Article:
• Issue: January 1970
  • Designer: A. Prath
  • Plate no.: 275
  • Method of printing: Photolithography

It seems that the pious Yemenite Jews, who for generations had reiterated the verse, "I bore you on eagles' wings and brought you to Myself" (Exodus 19:4; quoted on the tab), would never have imagined that their prayer would become a reality. It will do to transform the eagles' wings into "Constellations" and "Skymasters" and to fly Solomon's exile - as the Jewish community of Yemen was called - on their wings towards freedom in the State of Israel.

The news of the establishment of the State of Israel reached Yemenite Jewry while anarchy prevailed in Yemen. The old Imam Yehia, who had treated the Jews fairly, was murdered after having ruled the country for 40 years. The armies of his two rivaling sons, who were fighting each other for power, caused the Jews a lot of suffering. It is therefore not surprising that for the Yemenite Jews the tidings of the establishment of a Jewish state in Eretz Israel sounded like the bells of liberation.

Many of them began making preparations for immigration to Israel; even more set out from their abodes making their way to the town of Aden, where the Joint Distribution Committee and the Jewish Agency had organized a "liberation camp," which was to absorb the refugees and to become a transit station on their way to Israel. However, the sultans governing the British-influenced areas between the town of Aden and the interior of Yemen, encouraged by the strict British refusal to allow Jewish immigration from Aden into Israel, refused to allow the Yemenite Jews to pass through their territories. It thus happened that the Yemenite refugees roamed along the borders of the Yemenite principalities, unable to decide where to go and, without shelter, an easy prey to their enemies.

As late as September 1948, five months after the proclamation of the State of Israel, Great Britain opened the gates for the Yemenite Jews to leave. Thanks to the efforts of the representatives of the Jewish Agency the Jews were allowed to leave Yemen and to cross the principalities. Wishing to immigrate to Israel, they began flocking into Aden.

At that time, the town of Aden and the "liberation camp" were populated by more than 5,000 Jews. Some were refugees who had already come to the town in previous years and some were remnants of those displaced by the rioting of the Arabs of Aden against the Jews upon hearing the news of the United Nations' resolution on the partition of Eretz Israel.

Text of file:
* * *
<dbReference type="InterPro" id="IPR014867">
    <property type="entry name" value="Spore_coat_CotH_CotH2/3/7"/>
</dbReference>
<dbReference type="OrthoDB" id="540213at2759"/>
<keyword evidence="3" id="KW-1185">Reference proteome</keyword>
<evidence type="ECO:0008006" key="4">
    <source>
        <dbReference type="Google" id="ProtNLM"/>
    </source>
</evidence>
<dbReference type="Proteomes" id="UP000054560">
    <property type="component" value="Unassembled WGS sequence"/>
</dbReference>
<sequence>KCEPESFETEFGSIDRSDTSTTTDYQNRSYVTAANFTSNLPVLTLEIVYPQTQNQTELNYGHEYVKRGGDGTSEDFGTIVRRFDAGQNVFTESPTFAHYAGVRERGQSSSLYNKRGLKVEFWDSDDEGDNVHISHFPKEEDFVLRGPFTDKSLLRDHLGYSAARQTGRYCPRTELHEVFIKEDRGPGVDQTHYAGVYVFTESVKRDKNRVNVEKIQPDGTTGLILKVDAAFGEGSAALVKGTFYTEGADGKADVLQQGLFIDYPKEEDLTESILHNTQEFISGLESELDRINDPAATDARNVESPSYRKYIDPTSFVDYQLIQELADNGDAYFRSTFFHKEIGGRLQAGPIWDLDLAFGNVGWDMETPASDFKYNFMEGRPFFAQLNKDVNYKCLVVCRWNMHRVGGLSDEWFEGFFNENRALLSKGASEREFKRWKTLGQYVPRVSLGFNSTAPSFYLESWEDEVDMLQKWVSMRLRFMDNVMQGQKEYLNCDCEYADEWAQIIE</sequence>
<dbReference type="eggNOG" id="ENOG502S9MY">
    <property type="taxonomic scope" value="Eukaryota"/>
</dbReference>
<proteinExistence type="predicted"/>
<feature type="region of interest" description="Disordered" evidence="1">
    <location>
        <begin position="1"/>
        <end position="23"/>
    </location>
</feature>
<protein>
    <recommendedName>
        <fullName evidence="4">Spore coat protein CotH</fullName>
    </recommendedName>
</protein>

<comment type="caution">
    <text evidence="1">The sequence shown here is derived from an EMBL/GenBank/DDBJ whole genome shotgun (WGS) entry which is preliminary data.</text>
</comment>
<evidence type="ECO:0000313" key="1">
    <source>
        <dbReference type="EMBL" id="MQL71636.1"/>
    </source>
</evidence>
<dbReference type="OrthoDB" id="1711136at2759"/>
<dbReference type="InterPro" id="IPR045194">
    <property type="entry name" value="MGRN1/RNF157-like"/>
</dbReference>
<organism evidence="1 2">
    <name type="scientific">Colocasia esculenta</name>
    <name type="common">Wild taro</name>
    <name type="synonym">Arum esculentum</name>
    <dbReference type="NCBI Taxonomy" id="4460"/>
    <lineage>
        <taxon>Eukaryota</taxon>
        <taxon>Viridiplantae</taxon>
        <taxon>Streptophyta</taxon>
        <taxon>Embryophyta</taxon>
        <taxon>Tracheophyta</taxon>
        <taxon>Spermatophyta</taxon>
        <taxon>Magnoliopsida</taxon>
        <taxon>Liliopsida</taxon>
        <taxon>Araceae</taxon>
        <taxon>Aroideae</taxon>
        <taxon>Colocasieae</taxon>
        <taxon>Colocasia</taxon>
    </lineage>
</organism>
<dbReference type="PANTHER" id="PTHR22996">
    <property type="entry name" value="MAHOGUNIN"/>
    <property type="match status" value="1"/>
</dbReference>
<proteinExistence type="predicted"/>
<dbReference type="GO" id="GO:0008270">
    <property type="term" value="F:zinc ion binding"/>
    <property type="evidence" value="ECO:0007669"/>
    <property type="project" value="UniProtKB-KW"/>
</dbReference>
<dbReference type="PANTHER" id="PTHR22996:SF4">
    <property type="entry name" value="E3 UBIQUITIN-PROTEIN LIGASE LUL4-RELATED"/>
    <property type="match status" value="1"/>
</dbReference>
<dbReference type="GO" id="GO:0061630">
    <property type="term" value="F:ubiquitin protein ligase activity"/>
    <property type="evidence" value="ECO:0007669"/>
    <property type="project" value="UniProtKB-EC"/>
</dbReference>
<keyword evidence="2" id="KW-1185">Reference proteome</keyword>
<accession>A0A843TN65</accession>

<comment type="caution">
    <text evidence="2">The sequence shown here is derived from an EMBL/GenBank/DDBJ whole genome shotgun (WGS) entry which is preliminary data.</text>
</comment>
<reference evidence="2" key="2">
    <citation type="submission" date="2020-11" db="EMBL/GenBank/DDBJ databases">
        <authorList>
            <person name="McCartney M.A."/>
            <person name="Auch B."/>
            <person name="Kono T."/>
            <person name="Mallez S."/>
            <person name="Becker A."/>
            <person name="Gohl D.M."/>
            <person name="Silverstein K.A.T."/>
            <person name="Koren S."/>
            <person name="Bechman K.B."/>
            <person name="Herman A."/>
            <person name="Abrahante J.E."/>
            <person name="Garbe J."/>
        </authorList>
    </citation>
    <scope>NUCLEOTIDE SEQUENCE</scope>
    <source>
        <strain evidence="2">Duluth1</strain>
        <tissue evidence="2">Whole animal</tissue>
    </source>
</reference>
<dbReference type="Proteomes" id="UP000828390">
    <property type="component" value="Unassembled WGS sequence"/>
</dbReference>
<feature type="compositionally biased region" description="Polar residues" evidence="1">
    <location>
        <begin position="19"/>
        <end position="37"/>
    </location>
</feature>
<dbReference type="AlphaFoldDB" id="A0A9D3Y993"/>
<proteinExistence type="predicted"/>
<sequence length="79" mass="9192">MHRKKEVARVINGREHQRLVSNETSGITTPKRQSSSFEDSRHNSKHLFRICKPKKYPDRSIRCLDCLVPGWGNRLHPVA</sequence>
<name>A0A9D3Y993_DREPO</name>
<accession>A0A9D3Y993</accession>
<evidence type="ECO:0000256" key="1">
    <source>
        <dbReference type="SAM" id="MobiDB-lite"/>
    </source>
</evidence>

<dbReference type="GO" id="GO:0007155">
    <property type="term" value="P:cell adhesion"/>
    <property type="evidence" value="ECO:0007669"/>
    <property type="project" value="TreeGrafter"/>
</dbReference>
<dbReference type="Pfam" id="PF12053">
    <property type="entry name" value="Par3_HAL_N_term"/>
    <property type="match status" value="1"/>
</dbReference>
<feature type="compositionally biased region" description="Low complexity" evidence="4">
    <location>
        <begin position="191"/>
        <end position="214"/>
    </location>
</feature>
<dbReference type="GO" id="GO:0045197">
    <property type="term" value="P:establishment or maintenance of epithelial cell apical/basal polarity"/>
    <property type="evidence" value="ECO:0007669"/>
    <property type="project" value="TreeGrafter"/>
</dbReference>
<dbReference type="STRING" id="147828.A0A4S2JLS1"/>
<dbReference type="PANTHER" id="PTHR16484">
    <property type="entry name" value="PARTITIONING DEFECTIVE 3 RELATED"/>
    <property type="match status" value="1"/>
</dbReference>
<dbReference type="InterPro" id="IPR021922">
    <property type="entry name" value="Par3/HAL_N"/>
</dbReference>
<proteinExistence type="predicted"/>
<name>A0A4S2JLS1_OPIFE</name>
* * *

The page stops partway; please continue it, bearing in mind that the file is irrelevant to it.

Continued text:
Because of the war between Israel and Egypt it was impossible to bring the immigrants to Israel by ship. Therefore, suitable aircraft were chartered for that purpose. By March 1949 all the Yemenite refugees already living in Aden had been brought to Israel, but meanwhile the waves of hopeful emigrants from all over Yemen were increasing. Huts and tents were set up on the site, but even these did not suffice to shelter all the newcomers. The "liberation camp" was meant to accommodate about 1,000 people, but the refugees soon numbered over 13,000 per month.

The refugees who had come all the way to Aden on foot or riding for many weeks and even months, arrived at the camp without property, thirsty, exhausted, and suffering, stricken by many diseases, mainly malaria. The emissaries from Israel took care of the sick, dressed their wounds and fed them. Having somewhat regained strength, they were put on the planes a few days later and flown to Israel - "on eagles' wings."

The promise given to the British Government of Aden to bring the Jews to Israel without delay compelled the Israeli authorities to step up the speed of immigration. To achieve this, six additional large "Skymasters" were chartered, flying regularly between Aden and Lod and carrying 120 passengers on each flight.

Between July and November 1949 another 28,000 men, women, and children came to Israel by way of the "Magic Carpet," and at the beginning of 1950 the remainder of Yemenite Jewry, numbering some 45,000 people, joined their compatriots in Israel.

This is the story of the complete "Yemenite Exodus," known in the world as Operation Magic Carpet.

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Operation "Magic Carpet"